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Call for papers: The roles of intrinsically disordered proteins and regions (IDPs and IDRs) in cell communication and cell signaling

The roles of intrinsically disordered proteins

Edited by
Sarah Bondos,Texas A&M University, USA
A. K. Dunker, Indiana University, USA
Vladimir Uversky, University of South Florida, USA

Cell Communications and Signaling invites you to submit to our new thematic series: The roles of intrinsically disordered proteins and regions (IDPs and IDRs) in cell communication and cell signaling.

Intrinsically disordered proteins and regions (IDPs and IDRs) are of crucial importance to cell communication and signaling. IDRs increase the complexity of regulatory networks by combining a wider range of protein interactions with alternative splicing and post-translational modification to elicit unique cellular outcomes.  Indeed, harnessing the power of cell signaling for applications in biotechnology will require understanding and engineering the roles of IDPs and IDRs in the various signaling pathways and in the environments in which they operate.  Our upcoming special issue explores many cell signaling pathways and their applications in light of recent advances in the field of intrinsic disorder.  Topics include chemical signaling, sensing and responding to temperature, pressure, and light.  Also included are the roles of disorder in designing sensors, switches, and scaffolds for tissue engineering.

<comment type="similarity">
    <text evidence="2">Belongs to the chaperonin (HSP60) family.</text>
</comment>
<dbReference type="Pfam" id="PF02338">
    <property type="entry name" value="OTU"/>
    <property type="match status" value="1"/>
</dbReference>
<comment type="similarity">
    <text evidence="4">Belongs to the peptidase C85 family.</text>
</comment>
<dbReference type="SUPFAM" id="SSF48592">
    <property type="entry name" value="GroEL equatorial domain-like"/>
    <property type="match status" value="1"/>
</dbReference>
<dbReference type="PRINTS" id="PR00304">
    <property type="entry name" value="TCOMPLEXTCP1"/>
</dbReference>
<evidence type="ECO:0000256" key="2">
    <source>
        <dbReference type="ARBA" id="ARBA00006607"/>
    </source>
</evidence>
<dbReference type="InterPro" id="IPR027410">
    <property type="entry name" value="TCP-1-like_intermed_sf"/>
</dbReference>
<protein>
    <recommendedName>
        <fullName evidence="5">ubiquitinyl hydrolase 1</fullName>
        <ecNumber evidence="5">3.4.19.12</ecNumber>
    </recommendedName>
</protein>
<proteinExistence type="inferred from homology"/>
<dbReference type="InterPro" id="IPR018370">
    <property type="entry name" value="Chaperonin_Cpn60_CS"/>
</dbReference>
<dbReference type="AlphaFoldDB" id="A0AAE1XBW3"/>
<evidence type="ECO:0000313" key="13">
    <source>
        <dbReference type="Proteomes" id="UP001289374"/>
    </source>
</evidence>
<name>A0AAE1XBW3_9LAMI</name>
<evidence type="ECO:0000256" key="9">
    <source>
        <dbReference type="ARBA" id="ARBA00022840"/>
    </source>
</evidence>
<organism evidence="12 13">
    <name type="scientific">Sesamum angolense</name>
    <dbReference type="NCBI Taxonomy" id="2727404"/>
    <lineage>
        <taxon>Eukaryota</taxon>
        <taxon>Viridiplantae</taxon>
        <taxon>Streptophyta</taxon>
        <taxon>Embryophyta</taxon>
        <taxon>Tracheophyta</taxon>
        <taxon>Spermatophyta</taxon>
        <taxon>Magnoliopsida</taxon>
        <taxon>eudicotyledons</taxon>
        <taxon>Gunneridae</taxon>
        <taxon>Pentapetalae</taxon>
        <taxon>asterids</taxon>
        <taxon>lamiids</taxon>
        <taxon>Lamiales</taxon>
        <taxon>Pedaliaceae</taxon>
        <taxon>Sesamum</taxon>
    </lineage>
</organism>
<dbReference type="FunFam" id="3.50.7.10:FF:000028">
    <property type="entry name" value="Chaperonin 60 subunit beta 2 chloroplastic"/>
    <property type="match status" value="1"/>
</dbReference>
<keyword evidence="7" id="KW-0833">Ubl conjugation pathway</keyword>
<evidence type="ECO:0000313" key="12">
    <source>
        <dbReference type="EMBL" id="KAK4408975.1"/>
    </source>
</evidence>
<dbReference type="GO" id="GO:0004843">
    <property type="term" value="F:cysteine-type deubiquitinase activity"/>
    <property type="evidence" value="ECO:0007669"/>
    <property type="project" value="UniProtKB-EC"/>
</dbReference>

We welcome the submission of additional manuscripts that describe the functional roles of IDPs or IDRs in cell communication and signaling.

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